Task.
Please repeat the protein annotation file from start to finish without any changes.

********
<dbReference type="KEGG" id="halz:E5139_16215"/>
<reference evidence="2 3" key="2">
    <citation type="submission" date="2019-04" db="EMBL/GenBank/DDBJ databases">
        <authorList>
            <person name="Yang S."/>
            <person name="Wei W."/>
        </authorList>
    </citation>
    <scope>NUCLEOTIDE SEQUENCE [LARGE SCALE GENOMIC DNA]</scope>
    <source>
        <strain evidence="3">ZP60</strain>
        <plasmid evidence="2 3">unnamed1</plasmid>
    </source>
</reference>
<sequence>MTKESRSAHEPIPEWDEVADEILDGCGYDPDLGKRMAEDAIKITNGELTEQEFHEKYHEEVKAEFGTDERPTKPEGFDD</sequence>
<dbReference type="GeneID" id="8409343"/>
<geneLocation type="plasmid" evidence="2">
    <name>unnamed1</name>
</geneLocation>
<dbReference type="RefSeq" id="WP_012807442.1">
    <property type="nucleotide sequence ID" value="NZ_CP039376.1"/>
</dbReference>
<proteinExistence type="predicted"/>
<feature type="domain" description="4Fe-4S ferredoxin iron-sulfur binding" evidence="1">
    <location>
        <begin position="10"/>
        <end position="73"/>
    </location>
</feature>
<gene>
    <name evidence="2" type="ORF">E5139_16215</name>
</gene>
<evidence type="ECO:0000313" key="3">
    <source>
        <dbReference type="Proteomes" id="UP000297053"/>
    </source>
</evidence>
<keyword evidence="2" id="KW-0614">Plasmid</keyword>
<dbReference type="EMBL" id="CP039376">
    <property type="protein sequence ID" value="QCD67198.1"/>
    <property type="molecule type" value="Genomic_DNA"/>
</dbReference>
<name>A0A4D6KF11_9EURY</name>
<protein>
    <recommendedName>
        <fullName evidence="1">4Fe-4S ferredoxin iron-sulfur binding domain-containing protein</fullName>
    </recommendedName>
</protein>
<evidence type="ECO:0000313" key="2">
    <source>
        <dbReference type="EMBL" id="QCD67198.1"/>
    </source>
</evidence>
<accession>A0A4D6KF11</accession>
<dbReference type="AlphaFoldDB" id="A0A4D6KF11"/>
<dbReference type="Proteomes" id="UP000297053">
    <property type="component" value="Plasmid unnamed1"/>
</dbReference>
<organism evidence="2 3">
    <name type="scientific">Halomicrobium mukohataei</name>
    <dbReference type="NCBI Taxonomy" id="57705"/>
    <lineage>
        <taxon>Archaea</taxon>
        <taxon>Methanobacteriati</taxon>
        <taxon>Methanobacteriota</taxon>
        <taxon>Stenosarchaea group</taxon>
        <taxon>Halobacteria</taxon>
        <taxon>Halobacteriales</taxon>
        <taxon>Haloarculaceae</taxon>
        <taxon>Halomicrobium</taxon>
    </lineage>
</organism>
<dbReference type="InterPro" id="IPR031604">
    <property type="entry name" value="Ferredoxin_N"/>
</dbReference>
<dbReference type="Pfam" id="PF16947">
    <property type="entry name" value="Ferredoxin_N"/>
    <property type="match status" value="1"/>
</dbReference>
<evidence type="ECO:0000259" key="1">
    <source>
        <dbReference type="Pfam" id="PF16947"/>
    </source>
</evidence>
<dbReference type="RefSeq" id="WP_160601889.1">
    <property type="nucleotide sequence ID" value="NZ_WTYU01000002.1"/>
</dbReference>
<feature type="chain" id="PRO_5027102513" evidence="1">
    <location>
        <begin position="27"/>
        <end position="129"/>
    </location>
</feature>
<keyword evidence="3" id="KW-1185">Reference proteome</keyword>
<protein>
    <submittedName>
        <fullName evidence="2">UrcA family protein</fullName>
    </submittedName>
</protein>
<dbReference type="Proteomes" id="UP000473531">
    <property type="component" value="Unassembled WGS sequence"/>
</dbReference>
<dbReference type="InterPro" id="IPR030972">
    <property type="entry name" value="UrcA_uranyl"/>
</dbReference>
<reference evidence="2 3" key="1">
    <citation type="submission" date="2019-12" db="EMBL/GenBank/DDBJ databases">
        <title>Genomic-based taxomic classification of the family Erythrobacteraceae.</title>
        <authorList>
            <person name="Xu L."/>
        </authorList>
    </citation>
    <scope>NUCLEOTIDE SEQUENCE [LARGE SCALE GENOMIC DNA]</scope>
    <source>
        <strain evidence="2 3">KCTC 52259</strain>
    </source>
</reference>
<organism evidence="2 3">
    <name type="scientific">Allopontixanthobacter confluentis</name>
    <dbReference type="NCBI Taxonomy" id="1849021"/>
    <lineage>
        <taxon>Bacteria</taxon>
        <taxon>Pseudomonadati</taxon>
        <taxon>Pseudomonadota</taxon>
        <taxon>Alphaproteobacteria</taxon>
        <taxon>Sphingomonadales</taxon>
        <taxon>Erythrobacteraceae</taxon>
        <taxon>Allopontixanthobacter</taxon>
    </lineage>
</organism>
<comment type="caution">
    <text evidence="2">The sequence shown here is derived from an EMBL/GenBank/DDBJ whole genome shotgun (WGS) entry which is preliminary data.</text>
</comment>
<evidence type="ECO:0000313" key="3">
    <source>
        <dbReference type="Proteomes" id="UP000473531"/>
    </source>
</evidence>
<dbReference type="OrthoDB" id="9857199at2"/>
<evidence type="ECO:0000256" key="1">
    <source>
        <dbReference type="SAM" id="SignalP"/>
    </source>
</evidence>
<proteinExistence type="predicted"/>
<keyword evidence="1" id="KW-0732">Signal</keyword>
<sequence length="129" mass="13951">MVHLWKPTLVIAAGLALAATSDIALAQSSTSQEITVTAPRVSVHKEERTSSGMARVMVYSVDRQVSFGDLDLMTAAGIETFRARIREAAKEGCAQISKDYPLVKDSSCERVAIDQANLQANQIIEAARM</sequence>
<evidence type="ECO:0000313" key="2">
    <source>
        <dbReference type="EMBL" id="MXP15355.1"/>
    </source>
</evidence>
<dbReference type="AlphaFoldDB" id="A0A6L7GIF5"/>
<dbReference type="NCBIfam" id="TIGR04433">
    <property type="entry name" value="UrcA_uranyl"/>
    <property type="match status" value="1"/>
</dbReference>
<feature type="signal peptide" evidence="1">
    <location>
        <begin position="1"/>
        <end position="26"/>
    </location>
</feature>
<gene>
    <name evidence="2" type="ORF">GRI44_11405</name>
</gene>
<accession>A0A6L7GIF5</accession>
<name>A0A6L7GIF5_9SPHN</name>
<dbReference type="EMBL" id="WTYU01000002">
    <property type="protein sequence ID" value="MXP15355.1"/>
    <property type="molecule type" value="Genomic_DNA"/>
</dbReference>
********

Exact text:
<dbReference type="KEGG" id="halz:E5139_16215"/>
<reference evidence="2 3" key="2">
    <citation type="submission" date="2019-04" db="EMBL/GenBank/DDBJ databases">
        <authorList>
            <person name="Yang S."/>
            <person name="Wei W."/>
        </authorList>
    </citation>
    <scope>NUCLEOTIDE SEQUENCE [LARGE SCALE GENOMIC DNA]</scope>
    <source>
        <strain evidence="3">ZP60</strain>
        <plasmid evidence="2 3">unnamed1</plasmid>
    </source>
</reference>
<sequence>MTKESRSAHEPIPEWDEVADEILDGCGYDPDLGKRMAEDAIKITNGELTEQEFHEKYHEEVKAEFGTDERPTKPEGFDD</sequence>
<dbReference type="GeneID" id="8409343"/>
<geneLocation type="plasmid" evidence="2">
    <name>unnamed1</name>
</geneLocation>
<dbReference type="RefSeq" id="WP_012807442.1">
    <property type="nucleotide sequence ID" value="NZ_CP039376.1"/>
</dbReference>
<proteinExistence type="predicted"/>
<feature type="domain" description="4Fe-4S ferredoxin iron-sulfur binding" evidence="1">
    <location>
        <begin position="10"/>
        <end position="73"/>
    </location>
</feature>
<gene>
    <name evidence="2" type="ORF">E5139_16215</name>
</gene>
<evidence type="ECO:0000313" key="3">
    <source>
        <dbReference type="Proteomes" id="UP000297053"/>
    </source>
</evidence>
<keyword evidence="2" id="KW-0614">Plasmid</keyword>
<dbReference type="EMBL" id="CP039376">
    <property type="protein sequence ID" value="QCD67198.1"/>
    <property type="molecule type" value="Genomic_DNA"/>
</dbReference>
<name>A0A4D6KF11_9EURY</name>
<protein>
    <recommendedName>
        <fullName evidence="1">4Fe-4S ferredoxin iron-sulfur binding domain-containing protein</fullName>
    </recommendedName>
</protein>
<evidence type="ECO:0000313" key="2">
    <source>
        <dbReference type="EMBL" id="QCD67198.1"/>
    </source>
</evidence>
<accession>A0A4D6KF11</accession>
<dbReference type="AlphaFoldDB" id="A0A4D6KF11"/>
<dbReference type="Proteomes" id="UP000297053">
    <property type="component" value="Plasmid unnamed1"/>
</dbReference>
<organism evidence="2 3">
    <name type="scientific">Halomicrobium mukohataei</name>
    <dbReference type="NCBI Taxonomy" id="57705"/>
    <lineage>
        <taxon>Archaea</taxon>
        <taxon>Methanobacteriati</taxon>
        <taxon>Methanobacteriota</taxon>
        <taxon>Stenosarchaea group</taxon>
        <taxon>Halobacteria</taxon>
        <taxon>Halobacteriales</taxon>
        <taxon>Haloarculaceae</taxon>
        <taxon>Halomicrobium</taxon>
    </lineage>
</organism>
<dbReference type="InterPro" id="IPR031604">
    <property type="entry name" value="Ferredoxin_N"/>
</dbReference>
<dbReference type="Pfam" id="PF16947">
    <property type="entry name" value="Ferredoxin_N"/>
    <property type="match status" value="1"/>
</dbReference>
<evidence type="ECO:0000259" key="1">
    <source>
        <dbReference type="Pfam" id="PF16947"/>
    </source>
</evidence>
<dbReference type="RefSeq" id="WP_160601889.1">
    <property type="nucleotide sequence ID" value="NZ_WTYU01000002.1"/>
</dbReference>
<feature type="chain" id="PRO_5027102513" evidence="1">
    <location>
        <begin position="27"/>
        <end position="129"/>
    </location>
</feature>
<keyword evidence="3" id="KW-1185">Reference proteome</keyword>
<protein>
    <submittedName>
        <fullName evidence="2">UrcA family protein</fullName>
    </submittedName>
</protein>
<dbReference type="Proteomes" id="UP000473531">
    <property type="component" value="Unassembled WGS sequence"/>
</dbReference>
<dbReference type="InterPro" id="IPR030972">
    <property type="entry name" value="UrcA_uranyl"/>
</dbReference>
<reference evidence="2 3" key="1">
    <citation type="submission" date="2019-12" db="EMBL/GenBank/DDBJ databases">
        <title>Genomic-based taxomic classification of the family Erythrobacteraceae.</title>
        <authorList>
            <person name="Xu L."/>
        </authorList>
    </citation>
    <scope>NUCLEOTIDE SEQUENCE [LARGE SCALE GENOMIC DNA]</scope>
    <source>
        <strain evidence="2 3">KCTC 52259</strain>
    </source>
</reference>
<organism evidence="2 3">
    <name type="scientific">Allopontixanthobacter confluentis</name>
    <dbReference type="NCBI Taxonomy" id="1849021"/>
    <lineage>
        <taxon>Bacteria</taxon>
        <taxon>Pseudomonadati</taxon>
        <taxon>Pseudomonadota</taxon>
        <taxon>Alphaproteobacteria</taxon>
        <taxon>Sphingomonadales</taxon>
        <taxon>Erythrobacteraceae</taxon>
        <taxon>Allopontixanthobacter</taxon>
    </lineage>
</organism>
<comment type="caution">
    <text evidence="2">The sequence shown here is derived from an EMBL/GenBank/DDBJ whole genome shotgun (WGS) entry which is preliminary data.</text>
</comment>
<evidence type="ECO:0000313" key="3">
    <source>
        <dbReference type="Proteomes" id="UP000473531"/>
    </source>
</evidence>
<dbReference type="OrthoDB" id="9857199at2"/>
<evidence type="ECO:0000256" key="1">
    <source>
        <dbReference type="SAM" id="SignalP"/>
    </source>
</evidence>
<proteinExistence type="predicted"/>
<keyword evidence="1" id="KW-0732">Signal</keyword>
<sequence length="129" mass="13951">MVHLWKPTLVIAAGLALAATSDIALAQSSTSQEITVTAPRVSVHKEERTSSGMARVMVYSVDRQVSFGDLDLMTAAGIETFRARIREAAKEGCAQISKDYPLVKDSSCERVAIDQANLQANQIIEAARM</sequence>
<evidence type="ECO:0000313" key="2">
    <source>
        <dbReference type="EMBL" id="MXP15355.1"/>
    </source>
</evidence>
<dbReference type="AlphaFoldDB" id="A0A6L7GIF5"/>
<dbReference type="NCBIfam" id="TIGR04433">
    <property type="entry name" value="UrcA_uranyl"/>
    <property type="match status" value="1"/>
</dbReference>
<feature type="signal peptide" evidence="1">
    <location>
        <begin position="1"/>
        <end position="26"/>
    </location>
</feature>
<gene>
    <name evidence="2" type="ORF">GRI44_11405</name>
</gene>
<accession>A0A6L7GIF5</accession>
<name>A0A6L7GIF5_9SPHN</name>
<dbReference type="EMBL" id="WTYU01000002">
    <property type="protein sequence ID" value="MXP15355.1"/>
    <property type="molecule type" value="Genomic_DNA"/>
</dbReference>